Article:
A report in this week's Nature (Vol. 422, No. 6929, 20 March 2003, pp. 297-302) suggests that obesity may not be one disease, but a collection of conditions, each with its own genetic identity. This discovery may lead to the development of tailor-made medicines aimed at subtypes of diseases such as obesity, diabetes and osteoporosis. Eric E. Schadt of Rosetta Inpharmatics, Kirkland, Washington, and colleagues combined clinical information about obesity, data from DNA microarrays and whole-genome sequences to compare and contrast the make-up of genetically obese mice. They found that overweight mice can be subdivided into two groups on the basis of their genes. They also found a 'hotspot' of obesity-related genes on chromosome 2. This combined approach may help researchers to identify disease-related genes that could otherwise be missed. The researchers have also successfully applied their technique to maize and humans, creating a database that may help identify new groups of genes related to complex plant and human characteristics.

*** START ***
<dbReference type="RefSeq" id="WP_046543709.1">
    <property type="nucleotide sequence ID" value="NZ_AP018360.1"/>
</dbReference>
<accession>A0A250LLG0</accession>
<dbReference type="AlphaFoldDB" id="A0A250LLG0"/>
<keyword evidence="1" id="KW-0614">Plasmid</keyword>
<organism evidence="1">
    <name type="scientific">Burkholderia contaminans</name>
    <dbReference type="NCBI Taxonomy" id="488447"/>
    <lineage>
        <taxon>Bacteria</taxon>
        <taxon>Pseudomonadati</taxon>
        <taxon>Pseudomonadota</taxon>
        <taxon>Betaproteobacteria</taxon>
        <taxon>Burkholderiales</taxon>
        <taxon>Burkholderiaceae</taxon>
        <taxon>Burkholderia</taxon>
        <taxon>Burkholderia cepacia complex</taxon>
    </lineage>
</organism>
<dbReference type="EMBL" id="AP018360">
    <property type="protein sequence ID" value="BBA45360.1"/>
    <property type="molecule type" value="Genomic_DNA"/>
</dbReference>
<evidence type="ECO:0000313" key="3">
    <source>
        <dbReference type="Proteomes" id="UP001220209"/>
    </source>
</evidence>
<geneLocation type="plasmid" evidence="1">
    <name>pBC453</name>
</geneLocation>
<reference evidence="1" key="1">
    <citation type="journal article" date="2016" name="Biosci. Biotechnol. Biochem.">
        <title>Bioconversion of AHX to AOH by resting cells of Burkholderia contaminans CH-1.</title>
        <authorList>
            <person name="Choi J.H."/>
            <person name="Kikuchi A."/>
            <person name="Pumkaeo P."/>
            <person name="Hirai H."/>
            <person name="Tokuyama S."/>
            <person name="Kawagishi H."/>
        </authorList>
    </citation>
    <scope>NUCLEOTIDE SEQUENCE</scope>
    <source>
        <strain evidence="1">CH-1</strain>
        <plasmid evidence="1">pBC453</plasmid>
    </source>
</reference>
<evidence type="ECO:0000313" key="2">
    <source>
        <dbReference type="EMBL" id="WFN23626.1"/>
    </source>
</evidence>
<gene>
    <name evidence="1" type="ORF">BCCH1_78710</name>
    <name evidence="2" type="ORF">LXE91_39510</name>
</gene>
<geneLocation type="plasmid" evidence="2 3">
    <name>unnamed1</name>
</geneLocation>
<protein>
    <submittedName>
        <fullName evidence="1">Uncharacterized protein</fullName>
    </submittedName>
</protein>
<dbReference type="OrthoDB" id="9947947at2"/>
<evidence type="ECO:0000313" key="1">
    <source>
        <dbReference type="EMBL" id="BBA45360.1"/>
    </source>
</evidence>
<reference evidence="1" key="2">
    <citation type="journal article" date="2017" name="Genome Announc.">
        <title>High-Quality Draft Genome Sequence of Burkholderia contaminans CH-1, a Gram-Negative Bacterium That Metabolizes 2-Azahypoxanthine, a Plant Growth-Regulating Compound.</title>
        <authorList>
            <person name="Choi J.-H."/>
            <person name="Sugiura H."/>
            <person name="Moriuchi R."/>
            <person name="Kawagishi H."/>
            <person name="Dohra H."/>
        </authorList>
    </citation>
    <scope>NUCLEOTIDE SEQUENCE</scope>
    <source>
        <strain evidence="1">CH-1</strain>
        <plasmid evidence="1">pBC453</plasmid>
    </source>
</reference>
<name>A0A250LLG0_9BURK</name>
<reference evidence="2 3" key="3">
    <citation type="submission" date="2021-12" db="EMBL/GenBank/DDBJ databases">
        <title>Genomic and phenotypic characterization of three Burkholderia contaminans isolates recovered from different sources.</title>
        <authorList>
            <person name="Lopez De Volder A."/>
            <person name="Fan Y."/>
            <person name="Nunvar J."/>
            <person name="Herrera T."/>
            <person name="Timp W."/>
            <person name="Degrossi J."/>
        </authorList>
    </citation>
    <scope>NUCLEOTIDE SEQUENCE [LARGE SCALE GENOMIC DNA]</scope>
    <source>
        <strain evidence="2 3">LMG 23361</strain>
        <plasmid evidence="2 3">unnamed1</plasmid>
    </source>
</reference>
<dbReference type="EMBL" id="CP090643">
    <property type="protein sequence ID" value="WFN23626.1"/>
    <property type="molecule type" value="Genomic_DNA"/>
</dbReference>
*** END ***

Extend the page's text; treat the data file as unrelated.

"The combination of genetic information and gene expression is expected to significantly advance the fulfillment of the long-awaited promises of genomics to improve healthcare," says Ariel Darvasi of the Hebrew University of Jerusalem, Israel, in an accompanying News and Views article.
Eric E. Schadt
Tel: +1 425 823 7368
Dr. Ariel Darvasi
Tel: +972 2 6584303
(C) Nature press release.
Message posted by: Trevor M. D'Souza
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